• Other currencies/exchange rates
  • Looking at pay slips and deductions
  • Minimum wages (including social issues)
  • Budgeting
  • ‘good deal?’
  • Buying a car/going on holiday/renting – ‘hidden’ costs
  • Loans and interest

British Values - acceptance and engagement with the fundamental British values of democracy, the rule of law, individual liberty and mutual respect and tolerance of those with different faiths and beliefs; they develop and demonstrate skills and attitudes that will allow them to participate fully in and contribute positively to life in modern Britain.

  • British values are adhered to in lessons – respect for others is encouraged and good behaviour rewarded. Careful listening to others views and opinions (eg on problem-solving) is fostered at all times.

Cultural - interest in exploring, improving understanding of and showing respect for different faiths and cultural diversity and the extent to which they understand, accept, respect and celebrate diversity, as shown by their tolerance and attitudes towards different religious, ethnic and socioeconomic groups in the local, national and global communities.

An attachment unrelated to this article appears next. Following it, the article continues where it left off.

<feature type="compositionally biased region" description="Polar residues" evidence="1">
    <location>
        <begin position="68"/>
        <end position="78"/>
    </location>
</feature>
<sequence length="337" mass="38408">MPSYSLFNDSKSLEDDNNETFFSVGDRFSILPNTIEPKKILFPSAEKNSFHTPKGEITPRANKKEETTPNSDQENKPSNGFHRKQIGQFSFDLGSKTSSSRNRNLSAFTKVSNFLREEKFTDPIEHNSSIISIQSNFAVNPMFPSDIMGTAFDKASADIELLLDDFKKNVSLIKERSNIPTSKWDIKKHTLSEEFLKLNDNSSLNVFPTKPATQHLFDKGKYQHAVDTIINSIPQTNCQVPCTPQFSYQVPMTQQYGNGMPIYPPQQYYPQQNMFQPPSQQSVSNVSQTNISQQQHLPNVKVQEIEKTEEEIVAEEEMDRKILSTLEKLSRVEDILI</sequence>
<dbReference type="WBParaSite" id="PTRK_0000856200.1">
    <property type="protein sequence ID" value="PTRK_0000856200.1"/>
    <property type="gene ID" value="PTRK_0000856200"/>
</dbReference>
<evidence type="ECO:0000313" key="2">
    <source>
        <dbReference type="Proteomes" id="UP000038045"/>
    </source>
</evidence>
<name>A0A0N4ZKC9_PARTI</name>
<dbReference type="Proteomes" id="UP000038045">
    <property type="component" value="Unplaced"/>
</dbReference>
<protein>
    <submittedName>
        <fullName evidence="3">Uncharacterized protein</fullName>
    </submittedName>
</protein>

• Maths No Problem resources also include children from different races and cultures, and many tasks involving other countries and currencies.

Cultural - understanding and appreciation of the range of different cultures within school and further afield as an essential element of their preparation for life in modern Britain School

  • Chinese students spent time in maths lessons with their GYA. Cultural exchanges (eg writing/symbols of numbers and general maths conversation and vocabulary) (Social

Cultural - understanding and appreciation of the wide range of cultural influences that have shaped their own heritage and those of others

  • The contribution of other cultures to maths is looked at (eg Roman numerals/Pythagorus/Rangoli patterns in symmetry)

SMSC in Modern Foreign Languages

Spiritual, Moral, Social and Cultural education is a natural focus of MFL.

People, their relationships and their interactions with others are an intrinsic part of what we teach, and the cultural immersion of learning a language is both pivotal and essential to a child’s development

In MFL, we give our students an opportunity to both consider the needs and experiences of people of other cultures, ( our pen pal letter exchanges and our study of La Francophonie ) and reflect upon their own response to this. We also encourage students to discover, discuss and debate unfamiliar lifestyles, global events, problems and changes.

Finally, SMSC is not confined to the MFL classroom – we hope that the study of languages will positively affect our students’ lives and their understanding of the world around them. Our annual French trip, our links with French schools and our focus on language diversity and La Francophonie especially with our recent appointment of French teacher from Le Cameroun- we can all benefit from her cultural diversity and language expertise.